Google Forms for Student Information

This will be my first year using Google Forms for obtaining student information. In previous years, I had parents return a paper-based form back to me. I only received half of them back so I am hoping that this Google Form will increase the amount I receive back. I will post a QR code that links to this form on my syllabus and email it to parents.

Another reason why I chose to use a Google Form is for the organization. Instead of sifting through all the forms to find a student, I can press "Command F" in the Responses Spreadsheet to find their information.






Are there any other questions that you add onto your student information form?
1

INB Pages for Equations of Parallel and Perpendicular Lines

This post has pictures and files of two foldables that I made over writing equations of parallel and perpendicular lines. Our pacing guide says this should be taught in one day but I feel like it is a lot of material to review and practice (especially for my students) so I decided to split it into two days. It took me about a week to figure out how I wanted to present this lesson so here are the final results!

I want students to color code the "m", "b", "x1", and "y1" in the following pictures. I had to go back and edit the page to make the "=" and "+" sign black. My book breaks this information up into four sections so I tried to make a foldable that did the same. Students can go back to those sections in the book for extra practice.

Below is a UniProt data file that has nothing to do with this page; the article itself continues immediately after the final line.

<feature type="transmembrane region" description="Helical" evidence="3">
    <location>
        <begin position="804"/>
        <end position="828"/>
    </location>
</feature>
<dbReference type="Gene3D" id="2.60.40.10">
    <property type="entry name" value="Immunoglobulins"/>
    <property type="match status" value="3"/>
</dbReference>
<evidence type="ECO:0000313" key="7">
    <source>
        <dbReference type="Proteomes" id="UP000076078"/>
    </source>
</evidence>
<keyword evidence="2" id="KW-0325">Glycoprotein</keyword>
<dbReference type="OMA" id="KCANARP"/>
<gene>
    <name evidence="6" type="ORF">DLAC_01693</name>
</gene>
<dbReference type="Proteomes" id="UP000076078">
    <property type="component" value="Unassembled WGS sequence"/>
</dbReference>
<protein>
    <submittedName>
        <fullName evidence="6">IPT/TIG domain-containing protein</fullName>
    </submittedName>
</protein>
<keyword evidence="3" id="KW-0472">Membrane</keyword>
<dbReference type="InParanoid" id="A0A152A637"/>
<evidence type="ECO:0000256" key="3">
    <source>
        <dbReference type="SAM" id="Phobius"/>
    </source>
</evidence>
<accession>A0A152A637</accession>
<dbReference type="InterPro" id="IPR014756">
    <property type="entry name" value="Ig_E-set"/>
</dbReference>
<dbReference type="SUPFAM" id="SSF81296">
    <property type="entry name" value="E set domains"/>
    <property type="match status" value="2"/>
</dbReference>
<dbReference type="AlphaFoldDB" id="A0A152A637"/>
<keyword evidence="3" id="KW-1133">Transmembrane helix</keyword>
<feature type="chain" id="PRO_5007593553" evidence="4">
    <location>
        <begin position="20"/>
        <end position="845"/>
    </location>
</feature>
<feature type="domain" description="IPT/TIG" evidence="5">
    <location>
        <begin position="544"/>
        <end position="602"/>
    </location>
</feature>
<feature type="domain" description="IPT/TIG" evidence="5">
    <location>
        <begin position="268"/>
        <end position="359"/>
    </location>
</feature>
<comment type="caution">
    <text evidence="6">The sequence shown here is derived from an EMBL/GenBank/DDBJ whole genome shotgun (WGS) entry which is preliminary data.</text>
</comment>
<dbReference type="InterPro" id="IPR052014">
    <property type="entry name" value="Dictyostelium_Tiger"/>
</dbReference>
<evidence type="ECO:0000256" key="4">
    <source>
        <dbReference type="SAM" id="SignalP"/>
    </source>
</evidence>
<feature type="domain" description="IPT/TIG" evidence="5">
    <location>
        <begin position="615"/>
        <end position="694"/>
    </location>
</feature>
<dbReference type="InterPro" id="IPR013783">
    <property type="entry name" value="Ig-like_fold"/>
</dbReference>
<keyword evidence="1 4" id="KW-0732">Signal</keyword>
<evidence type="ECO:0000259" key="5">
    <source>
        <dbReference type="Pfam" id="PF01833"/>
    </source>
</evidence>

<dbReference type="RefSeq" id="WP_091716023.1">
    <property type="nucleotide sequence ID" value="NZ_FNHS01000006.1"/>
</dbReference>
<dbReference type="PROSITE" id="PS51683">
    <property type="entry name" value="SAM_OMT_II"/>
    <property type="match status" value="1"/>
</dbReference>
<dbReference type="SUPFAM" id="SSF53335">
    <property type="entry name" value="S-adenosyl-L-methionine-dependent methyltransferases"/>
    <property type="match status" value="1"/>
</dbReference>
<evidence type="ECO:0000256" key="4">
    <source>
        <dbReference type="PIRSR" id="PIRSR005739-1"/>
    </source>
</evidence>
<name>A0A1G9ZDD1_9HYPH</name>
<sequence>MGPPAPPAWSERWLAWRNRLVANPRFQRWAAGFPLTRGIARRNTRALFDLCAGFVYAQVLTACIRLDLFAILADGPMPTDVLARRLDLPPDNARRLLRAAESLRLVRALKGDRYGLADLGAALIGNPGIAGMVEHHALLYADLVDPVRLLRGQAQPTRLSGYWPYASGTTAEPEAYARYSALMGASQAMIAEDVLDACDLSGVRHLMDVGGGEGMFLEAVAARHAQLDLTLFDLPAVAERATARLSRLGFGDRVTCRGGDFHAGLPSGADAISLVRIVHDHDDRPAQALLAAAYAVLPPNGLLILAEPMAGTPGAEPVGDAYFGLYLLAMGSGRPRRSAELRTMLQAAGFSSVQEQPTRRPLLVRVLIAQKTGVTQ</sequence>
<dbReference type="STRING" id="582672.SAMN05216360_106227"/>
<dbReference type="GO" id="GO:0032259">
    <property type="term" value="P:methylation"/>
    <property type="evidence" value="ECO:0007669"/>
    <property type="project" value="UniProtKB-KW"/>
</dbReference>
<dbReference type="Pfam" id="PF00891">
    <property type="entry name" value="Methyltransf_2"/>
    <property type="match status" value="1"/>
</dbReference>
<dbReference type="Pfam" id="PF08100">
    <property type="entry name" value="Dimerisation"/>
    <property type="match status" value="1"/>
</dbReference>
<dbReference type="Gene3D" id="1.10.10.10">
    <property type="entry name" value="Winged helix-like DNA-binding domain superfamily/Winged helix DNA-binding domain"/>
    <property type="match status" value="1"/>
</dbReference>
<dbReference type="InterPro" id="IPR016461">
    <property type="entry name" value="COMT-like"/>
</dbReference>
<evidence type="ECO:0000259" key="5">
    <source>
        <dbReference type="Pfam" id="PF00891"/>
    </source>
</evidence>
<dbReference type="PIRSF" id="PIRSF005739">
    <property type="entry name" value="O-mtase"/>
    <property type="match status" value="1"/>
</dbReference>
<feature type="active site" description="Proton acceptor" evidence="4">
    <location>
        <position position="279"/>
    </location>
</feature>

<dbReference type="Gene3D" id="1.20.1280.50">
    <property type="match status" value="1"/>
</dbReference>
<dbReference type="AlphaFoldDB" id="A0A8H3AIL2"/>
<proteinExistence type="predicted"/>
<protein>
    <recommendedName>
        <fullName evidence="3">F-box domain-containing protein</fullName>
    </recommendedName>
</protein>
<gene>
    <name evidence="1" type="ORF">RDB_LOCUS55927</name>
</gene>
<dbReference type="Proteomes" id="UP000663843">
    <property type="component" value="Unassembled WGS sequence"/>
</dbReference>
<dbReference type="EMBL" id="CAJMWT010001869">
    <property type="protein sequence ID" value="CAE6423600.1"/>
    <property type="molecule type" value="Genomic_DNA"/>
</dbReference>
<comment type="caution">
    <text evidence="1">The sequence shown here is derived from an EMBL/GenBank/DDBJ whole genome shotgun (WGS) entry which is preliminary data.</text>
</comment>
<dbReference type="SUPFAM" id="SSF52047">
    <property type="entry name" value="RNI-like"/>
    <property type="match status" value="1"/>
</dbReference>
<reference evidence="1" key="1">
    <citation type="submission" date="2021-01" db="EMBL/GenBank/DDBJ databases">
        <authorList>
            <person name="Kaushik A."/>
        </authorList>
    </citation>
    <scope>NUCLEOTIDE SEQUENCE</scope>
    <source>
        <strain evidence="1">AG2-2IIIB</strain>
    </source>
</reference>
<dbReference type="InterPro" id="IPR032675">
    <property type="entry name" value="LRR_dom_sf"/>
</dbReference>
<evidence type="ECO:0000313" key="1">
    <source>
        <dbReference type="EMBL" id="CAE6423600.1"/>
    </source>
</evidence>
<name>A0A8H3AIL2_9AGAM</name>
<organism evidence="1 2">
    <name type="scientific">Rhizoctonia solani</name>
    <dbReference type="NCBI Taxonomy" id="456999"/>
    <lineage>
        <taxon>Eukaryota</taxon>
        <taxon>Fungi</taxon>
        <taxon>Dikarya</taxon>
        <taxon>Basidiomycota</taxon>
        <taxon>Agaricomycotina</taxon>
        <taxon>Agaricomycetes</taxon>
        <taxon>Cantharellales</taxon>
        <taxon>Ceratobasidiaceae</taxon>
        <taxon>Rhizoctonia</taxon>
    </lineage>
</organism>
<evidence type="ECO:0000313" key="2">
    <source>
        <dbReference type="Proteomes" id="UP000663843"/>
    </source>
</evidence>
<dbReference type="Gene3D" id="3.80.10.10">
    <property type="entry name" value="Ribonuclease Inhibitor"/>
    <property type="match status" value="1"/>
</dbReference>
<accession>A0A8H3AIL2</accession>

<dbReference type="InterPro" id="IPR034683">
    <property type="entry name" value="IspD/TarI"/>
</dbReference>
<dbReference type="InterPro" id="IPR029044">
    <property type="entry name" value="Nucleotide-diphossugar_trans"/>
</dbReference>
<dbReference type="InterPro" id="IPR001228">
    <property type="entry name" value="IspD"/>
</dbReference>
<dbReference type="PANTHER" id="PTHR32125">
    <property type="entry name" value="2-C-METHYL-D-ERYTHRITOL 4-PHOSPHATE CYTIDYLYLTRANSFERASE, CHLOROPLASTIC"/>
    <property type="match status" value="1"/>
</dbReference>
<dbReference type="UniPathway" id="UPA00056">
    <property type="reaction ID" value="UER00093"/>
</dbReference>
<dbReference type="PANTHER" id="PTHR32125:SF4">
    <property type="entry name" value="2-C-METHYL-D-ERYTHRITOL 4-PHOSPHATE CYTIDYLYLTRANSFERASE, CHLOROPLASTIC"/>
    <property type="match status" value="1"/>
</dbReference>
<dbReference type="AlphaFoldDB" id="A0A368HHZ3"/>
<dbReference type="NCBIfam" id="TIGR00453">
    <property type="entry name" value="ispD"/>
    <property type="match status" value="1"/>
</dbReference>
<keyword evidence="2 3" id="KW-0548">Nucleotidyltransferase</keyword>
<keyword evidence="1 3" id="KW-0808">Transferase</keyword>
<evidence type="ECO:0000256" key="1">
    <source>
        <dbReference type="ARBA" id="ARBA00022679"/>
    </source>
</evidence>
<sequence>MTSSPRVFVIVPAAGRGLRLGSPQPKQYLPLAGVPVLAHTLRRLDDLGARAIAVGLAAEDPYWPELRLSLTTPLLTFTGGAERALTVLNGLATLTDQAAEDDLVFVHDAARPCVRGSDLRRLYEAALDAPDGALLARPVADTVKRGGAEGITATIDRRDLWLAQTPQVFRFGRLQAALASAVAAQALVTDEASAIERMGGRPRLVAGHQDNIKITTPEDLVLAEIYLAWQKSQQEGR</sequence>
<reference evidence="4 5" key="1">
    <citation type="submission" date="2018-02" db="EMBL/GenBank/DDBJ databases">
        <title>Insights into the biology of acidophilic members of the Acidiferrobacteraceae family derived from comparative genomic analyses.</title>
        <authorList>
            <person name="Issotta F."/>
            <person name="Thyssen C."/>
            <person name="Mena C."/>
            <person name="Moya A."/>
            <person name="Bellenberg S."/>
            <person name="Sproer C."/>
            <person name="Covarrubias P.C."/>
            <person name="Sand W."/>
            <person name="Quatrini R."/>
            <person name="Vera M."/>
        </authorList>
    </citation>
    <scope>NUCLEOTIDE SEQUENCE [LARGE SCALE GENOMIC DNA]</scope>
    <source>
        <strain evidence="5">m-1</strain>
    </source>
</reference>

A lot of my interactive notebook pages this year have steps on the "left side" because many of my students need the scaffolding and list of steps to help them be successful. I normally do my "interactive" pages right behind our notes (read previous posts).






I am still 100% sure about this lesson which is why I have not filled it in yet. My students really struggled with this topic last year so I hope that these two new foldables will help.


Here are the files if you decide you want to use: 



2

Google Activity for Points, Lines, and Planes

This is a digital version of a previous blog post (Click Here). 

Students can interactively move the pieces to the correct definition, illustration, and naming of the terms.





Last year, my class sizes were all above 30 so it was hard to reserve any computer labs, iPads, or Chromebooks. However, I do have two small class sizes this year so I am hoping to be able to reserve these devices and be able to go digital in two of my classes this year. Fingers crossed! :)


1

How to Grade with Google Forms